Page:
Skin Mycobiome Sequencing Reveals a High Fungal Diversity in Patients With Severe Atopic Dermatitis - European Medical Journal


Skin Mycobiome Sequencing Reveals a High Fungal Diversity in Patients With Severe Atopic Dermatitis

| Allergy & Immunology
Bettina Schmid,1,2 Axel Künstner,3 Anke Fähnrich,3 Eugen Bersuch,1 Hauke Busch,3 Martin Glatz,1,2 *Philipp P. Bosshard1,2

The authors have declared no conflicts of interest.

EMJ Allergy Immunol. ;5[1]:39-40. Abstract Review No. AR2.

Each article is made available under the terms of the Creative Commons Attribution-Non Commercial 4.0 License.


Atopic dermatitis (AD) is a multifactorial, chronic, relapsing inflammatory skin disease.1,2 Characteristics are an impaired skin barrier and an altered skin immune system, which often come along with predominant colonisation by Staphylococcus aureus.3,4 The role of fungi, i.e., the mycobiome, remains poorly investigated although patients with AD are frequently sensitised to Malassezia spp., the most abundant fungus on skin.5 Through this study, the authors aimed to improve the understanding of the skin mycobiome in AD.


Skin swabs of 15 patients with AD (nine mild-to-moderate and six severe cases) and 11 healthy controls (HC) were taken from four skin sites (antecubital crease, glabella, vertex, and dorsal neck). To assess temporal shifts in the mycobiome, patients with AD were sampled at three time points (0, 2, and 4 weeks). HC were sampled at four time points (0, 4, 8, 12 weeks). The authors analysed relative abundance of fungal classes and species by amplicon-based next-generation sequencing of the fungal internal transcribed spacer 1 region. Next-generation sequencing data were analysed with R.6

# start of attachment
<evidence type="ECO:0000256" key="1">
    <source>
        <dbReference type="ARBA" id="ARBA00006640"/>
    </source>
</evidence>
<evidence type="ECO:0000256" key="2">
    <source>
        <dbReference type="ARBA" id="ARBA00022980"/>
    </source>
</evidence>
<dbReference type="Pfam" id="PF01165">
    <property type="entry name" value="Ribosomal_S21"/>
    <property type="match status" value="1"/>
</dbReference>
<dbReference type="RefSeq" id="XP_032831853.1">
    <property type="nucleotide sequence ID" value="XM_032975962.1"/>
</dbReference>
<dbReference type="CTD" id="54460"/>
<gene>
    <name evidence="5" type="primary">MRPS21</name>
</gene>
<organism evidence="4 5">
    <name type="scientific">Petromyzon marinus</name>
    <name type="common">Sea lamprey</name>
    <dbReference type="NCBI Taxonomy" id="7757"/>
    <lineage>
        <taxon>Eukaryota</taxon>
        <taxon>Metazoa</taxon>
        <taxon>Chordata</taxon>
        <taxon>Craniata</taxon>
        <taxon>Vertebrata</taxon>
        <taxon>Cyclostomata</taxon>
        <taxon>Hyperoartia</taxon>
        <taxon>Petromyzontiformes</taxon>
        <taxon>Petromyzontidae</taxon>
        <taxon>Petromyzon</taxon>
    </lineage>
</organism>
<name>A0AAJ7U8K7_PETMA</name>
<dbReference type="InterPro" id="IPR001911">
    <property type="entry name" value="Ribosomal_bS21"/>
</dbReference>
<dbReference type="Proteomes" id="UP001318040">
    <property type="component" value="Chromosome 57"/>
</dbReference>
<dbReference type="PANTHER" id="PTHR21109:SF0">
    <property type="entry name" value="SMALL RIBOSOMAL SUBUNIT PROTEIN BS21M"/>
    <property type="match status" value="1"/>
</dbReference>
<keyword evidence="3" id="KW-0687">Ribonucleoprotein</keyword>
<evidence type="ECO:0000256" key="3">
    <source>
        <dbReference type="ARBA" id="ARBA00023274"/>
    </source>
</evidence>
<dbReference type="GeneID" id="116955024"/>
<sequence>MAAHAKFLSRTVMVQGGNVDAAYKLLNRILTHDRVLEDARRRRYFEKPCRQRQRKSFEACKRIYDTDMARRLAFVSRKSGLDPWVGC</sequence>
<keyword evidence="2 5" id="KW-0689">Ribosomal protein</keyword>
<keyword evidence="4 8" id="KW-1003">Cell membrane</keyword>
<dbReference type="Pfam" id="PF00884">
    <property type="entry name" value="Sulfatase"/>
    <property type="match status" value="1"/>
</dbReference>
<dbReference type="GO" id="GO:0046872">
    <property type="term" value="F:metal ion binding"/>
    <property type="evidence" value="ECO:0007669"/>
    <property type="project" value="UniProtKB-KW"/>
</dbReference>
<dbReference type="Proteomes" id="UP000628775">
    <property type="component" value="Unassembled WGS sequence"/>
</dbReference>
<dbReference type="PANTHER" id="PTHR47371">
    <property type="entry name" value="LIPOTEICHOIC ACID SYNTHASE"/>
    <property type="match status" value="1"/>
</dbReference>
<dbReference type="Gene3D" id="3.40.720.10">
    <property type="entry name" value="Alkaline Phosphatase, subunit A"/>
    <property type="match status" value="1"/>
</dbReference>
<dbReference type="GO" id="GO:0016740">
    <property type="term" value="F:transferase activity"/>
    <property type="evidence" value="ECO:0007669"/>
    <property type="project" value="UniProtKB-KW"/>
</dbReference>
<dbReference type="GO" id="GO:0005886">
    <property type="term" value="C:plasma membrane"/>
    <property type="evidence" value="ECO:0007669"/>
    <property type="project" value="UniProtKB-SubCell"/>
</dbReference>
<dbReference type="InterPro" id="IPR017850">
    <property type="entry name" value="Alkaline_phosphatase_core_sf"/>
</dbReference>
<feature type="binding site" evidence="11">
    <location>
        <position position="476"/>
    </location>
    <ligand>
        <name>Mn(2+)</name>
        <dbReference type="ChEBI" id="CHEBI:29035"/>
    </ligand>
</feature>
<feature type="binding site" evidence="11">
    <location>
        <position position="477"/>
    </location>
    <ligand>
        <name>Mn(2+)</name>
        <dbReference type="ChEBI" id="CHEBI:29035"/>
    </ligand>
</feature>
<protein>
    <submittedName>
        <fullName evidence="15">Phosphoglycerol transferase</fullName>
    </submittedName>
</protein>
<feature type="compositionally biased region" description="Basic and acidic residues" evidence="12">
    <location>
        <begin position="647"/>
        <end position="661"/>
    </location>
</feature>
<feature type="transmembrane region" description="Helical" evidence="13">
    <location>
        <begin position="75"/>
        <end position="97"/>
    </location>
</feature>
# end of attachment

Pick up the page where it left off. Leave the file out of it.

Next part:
The most abundant fungi at all skin sites were Malassezia spp. As shown in Figure 1, patients with severe AD tended to be more frequently colonised with non-Malassezia fungi such as saccharomycetes (predominantly Candida spp.), whereas patients with mild-to-moderate AD had similar distributions as HC. The Malassezia species with the highest prevalence were M. restricta and M. globosa with a site-dependent distribution. M. restricta was most abundant at the glabella and vertex; in contrast, M. globosa had the highest abundance antecubital and at the neck. M. restricta abundance was decreased in patients with severe AD compared with the other groups, whereas, M. globosa was overall equally abundant in the different groups. In most HC and patients with mild-to-moderate AD, the mycobiome was comparable between individuals and stable over time. In contrast, in severe AD the mycobiome was different between individuals and changed over time (data not shown).

Figure 1: Merged relative abundance of fungal classes of healthy controls, patients with mild-to-moderate atopic dermatitis, and patients with severe atopic dermatitis on four different skin sites: glabella, antecubital, vertex, dorsal neck.

AD: atopic dermatitis HC: healthy controls.


Patients with severe AD had a high intra- and interpersonal species diversity. The authors speculated that the impaired skin barrier in severe AD allows colonisation with more different fungi than healthy skin. Vice versa, the altered mycobiome may cause activation of the skin immune system leading to inflammation and eczema. In the next step, the authors will correlate these results with the bacterial microbiome in the same samples.

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